The devil made Dr. William Bradshaw do it.
The retired minister and academic from St. Louis, Mo., recently released Sinister Among Us, a suspense novel about the president of a small American Midwest college who uncovers a group of Satanists at the centre of the school’s problems.
But Bradshaw isn’t out to simply send chills down a reader’s spine, he claims the fictitious work is an introduction to his main labour — demonology.
“It’s demonology 101,” says Bradshaw. “I wrote it so that the layman could more easily find out about demons and evil spirits, and I’ve inserted the research in the form of a novel. You find out all about it.”
A graduate of the University of Missouri and Yale Divinity School, Bradshaw was studying for his PhD at the University of St. Andrews in Scotland in 1961 under religious scholar Matthew Black. Black, among other theologians, was exploring the possibility of a satanic influence behind the Nazi atrocities during World War II, asking if people could be that inhumane to each other independently of ultra-human assistance, or if a kind of demonic possession was involved. Bradshaw got on the case, tracing the appearance of Satan and demons through early Middle Eastern literature and Judeo-Christian texts, and researching exorcisms or cases considered to be exorcisms.
He returned Stateside after his studies as America’s first strictly academic demonologist, always stressing that he has always done his best to keep his research as unbiased as possible.
“I do not say what I do and do not believe because people will say, ‘Well, that’s why you wrote that.’ I’m giving people the information and they make their own decisions,” says Bradshaw. “Let me tell you that scholarly information would suggest that demon possession, very definitely, does happen.”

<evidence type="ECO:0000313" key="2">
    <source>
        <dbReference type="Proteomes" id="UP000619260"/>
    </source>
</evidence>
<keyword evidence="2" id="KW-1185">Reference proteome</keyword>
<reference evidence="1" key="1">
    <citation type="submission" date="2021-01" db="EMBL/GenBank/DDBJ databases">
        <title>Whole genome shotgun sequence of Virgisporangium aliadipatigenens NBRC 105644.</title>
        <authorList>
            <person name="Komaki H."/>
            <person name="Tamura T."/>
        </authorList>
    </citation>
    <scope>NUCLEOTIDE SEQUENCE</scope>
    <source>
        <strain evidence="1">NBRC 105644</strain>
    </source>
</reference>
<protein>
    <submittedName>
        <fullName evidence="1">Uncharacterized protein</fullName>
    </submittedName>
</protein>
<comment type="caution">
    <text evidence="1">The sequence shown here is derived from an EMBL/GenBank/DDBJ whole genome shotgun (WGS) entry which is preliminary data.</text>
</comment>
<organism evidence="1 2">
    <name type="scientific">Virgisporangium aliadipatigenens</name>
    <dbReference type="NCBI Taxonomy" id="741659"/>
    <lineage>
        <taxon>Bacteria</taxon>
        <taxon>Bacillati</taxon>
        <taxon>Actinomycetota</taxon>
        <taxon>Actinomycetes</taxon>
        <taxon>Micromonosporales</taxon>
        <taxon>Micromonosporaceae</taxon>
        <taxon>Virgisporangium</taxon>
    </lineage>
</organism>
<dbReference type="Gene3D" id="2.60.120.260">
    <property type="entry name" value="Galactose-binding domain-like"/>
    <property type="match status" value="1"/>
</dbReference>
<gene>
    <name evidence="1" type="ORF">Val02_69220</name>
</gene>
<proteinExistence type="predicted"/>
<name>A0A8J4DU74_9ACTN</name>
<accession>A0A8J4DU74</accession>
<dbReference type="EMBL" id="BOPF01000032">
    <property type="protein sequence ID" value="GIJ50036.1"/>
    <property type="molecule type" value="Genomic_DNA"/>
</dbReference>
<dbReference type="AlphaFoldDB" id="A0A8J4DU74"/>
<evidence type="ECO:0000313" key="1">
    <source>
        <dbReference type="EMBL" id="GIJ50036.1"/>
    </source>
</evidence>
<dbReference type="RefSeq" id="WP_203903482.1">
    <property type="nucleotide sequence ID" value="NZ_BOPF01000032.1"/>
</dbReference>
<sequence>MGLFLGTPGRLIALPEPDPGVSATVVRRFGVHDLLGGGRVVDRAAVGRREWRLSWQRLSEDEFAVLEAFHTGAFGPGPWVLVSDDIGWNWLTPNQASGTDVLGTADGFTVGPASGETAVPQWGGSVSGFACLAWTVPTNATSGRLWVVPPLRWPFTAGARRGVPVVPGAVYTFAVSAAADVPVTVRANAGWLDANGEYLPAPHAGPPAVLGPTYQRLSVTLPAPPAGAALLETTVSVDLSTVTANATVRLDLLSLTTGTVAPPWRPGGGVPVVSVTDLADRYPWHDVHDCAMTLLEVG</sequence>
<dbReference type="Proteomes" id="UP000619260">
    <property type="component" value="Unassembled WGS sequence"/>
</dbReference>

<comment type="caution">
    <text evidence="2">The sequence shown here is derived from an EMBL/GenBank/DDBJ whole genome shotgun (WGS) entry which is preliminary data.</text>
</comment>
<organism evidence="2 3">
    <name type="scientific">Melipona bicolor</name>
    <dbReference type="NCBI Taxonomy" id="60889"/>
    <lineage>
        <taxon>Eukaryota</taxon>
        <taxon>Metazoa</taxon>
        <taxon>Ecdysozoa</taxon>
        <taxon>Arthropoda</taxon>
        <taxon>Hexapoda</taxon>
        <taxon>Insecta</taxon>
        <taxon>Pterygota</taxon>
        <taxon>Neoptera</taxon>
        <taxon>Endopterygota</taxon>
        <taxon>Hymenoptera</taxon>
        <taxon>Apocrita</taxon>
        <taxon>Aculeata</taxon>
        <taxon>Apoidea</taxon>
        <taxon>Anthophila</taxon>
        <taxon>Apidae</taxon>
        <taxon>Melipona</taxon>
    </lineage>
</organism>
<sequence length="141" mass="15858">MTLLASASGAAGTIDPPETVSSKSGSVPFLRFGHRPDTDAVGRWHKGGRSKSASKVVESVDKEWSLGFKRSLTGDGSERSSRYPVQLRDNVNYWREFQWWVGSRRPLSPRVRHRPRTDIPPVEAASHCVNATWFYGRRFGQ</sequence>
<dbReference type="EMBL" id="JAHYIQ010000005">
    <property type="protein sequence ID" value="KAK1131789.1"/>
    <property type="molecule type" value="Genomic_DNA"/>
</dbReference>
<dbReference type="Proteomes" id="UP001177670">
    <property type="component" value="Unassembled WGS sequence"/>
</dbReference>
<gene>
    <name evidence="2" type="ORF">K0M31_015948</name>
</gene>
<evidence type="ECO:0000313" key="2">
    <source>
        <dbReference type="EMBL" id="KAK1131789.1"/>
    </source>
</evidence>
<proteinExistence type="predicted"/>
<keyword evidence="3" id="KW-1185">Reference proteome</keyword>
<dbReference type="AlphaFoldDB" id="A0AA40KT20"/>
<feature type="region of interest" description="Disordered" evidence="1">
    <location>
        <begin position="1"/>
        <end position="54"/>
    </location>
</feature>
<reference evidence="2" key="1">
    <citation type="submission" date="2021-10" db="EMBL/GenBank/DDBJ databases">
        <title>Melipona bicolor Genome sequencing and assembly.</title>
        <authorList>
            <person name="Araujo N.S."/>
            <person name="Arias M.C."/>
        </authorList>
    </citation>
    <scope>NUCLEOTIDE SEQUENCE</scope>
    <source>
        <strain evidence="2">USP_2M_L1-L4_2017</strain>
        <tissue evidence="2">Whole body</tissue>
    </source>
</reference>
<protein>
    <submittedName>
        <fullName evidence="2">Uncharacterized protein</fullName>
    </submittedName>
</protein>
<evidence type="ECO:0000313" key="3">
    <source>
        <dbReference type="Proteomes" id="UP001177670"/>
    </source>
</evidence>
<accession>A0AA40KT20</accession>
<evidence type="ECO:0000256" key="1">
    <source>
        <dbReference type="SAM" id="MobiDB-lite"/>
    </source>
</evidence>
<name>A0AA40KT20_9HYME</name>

And it happens to good people, Bradshaw theorizes, noting that targets tend toward the innocent, highly virtuous and unusually gifted. Bradshaw says diabolical inhabitations themselves are not unlike the scenario depicted in the horror classic The Exorcist, which, pea soup sprayings and spinning heads aside, is based on an alleged 1949 possession case involving a nine-year-old boy from Cottage City, Md.
“Hollywood trumps it up for dramatic effect, of course,” says Bradshaw. “But I would say The Exorcist is the most accurate depiction of demonic possession.”
You might think such a pursuit would make him that scary bugger whom no one at the party wants to talk to, but Bradshaw claims this isn’t so.
“It’s really the other way,” he laughs. “Interest in demonology tends to ebb and flow according to what’s going on in the world. When there’s great human suffering, people look for reasons why, and these questions have come to the fore once again.”